What Are the Eligibility Rules for a Roth IRA?

By Kent Ninomiya

  • Overview

    The Internal Revenue Service (IRS) has very strict eligibility rules for a Roth IRA. Any violation of these rules will result in an investor being fined by the IRS. It is important to know whether you are eligible to open a Roth IRA to begin with. After that, you must find out how much you are eligible to contribute to your Roth IRA each tax year. This amount changes from year to year, depending on your income and as you age.
  • Opening Eligibility

    The IRS only allows taxpayers making less than a set amount of money to open a Roth IRA. To figure out if you are eligible, calculate your Modified Adjusted Gross Income (MAGI) for the tax year you intend to open your Roth IRA. This is your gross income plus your investment income, minus alimony, business and moving expenses. MAGI differs from Adjusted Gross Income because it does not subtract certain deductions like those for rental losses, education and self-employment. In 2009, the IRS allowed single taxpayers with MAGI less than $120,000 and married filed jointly taxpayers with MAGI less than $176,000 to open a Roth IRA. Anyone who makes more than that--and married filing separate taxpayers--cannot open a Roth IRA.
  • Contribution Eligibility

    The IRS requires you to meet income guidelines every year you make the maximum contribution. If you happen to have a Modified Adjusted Gross Income higher than the limits, you cannot add to your previously existing Roth IRA during that tax year. In 2009, the IRS allowed partial contributions for single taxpayers with MAGI between $105,000 and $120,000. For married filed jointly taxpayers, partial contributions were allowed for MAGI between $166,000 and $176,000. Married filing separate taxpayers cannot contribute to a Roth IRA.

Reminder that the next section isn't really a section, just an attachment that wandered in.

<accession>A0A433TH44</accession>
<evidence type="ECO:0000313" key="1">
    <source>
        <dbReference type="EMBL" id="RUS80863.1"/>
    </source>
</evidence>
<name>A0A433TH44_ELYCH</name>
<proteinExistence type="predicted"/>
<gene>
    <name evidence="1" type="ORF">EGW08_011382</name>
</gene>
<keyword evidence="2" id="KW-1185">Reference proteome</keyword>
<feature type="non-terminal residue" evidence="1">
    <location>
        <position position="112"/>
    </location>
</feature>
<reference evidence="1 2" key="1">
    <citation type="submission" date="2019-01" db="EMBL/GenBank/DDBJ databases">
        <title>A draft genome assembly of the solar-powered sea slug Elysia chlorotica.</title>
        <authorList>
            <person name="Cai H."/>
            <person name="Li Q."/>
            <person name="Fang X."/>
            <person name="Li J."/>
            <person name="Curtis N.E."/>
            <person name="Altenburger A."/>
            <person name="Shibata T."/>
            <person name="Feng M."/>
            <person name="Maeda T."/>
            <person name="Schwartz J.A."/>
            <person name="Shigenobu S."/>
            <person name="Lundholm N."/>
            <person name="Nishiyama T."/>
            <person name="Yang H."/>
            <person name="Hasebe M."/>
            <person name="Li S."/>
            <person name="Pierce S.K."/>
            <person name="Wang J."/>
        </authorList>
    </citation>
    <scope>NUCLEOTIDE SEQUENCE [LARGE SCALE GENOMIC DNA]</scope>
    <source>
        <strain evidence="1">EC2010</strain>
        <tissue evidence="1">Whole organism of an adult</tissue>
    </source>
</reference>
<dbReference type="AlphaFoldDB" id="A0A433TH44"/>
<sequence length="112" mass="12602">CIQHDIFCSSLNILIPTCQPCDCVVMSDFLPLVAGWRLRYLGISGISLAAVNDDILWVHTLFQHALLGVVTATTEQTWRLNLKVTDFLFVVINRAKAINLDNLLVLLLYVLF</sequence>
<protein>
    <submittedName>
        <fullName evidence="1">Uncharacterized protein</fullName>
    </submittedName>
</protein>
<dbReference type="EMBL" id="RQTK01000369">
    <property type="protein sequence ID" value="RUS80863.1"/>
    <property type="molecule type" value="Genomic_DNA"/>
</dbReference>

• Taxable Compensation

    Taxpayers are only allowed to make contributions to a Roth IRA with money from taxable compensation. This is money from a paycheck and not from investments. If your taxable compensation for a tax year is less than the IRS limits for contributions to a Roth IRA for that tax year, you can only deposit up to your taxable compensation. If you make a Roth IRA contribution with money other than taxable compensation, the IRS will fine you 6 percent of the excess contribution per year until it is withdrawn.
  • Contribution Limits

    In order for contributions to a Roth IRA to be eligible, they must be at or less than the limits set for that tax year. In 2008 and 2009, the limit was $5,000 if you were younger than 50 years old and $6,000 if you were older.
  • Rollover Eligibility

    In order to be eligible to rollover a Traditional IRA to a Roth IRA, you must have a Modified Adjusted Gross Income of less than $100,000 during that tax year. If you made more than that, you cannot perform the rollover during that tax year.
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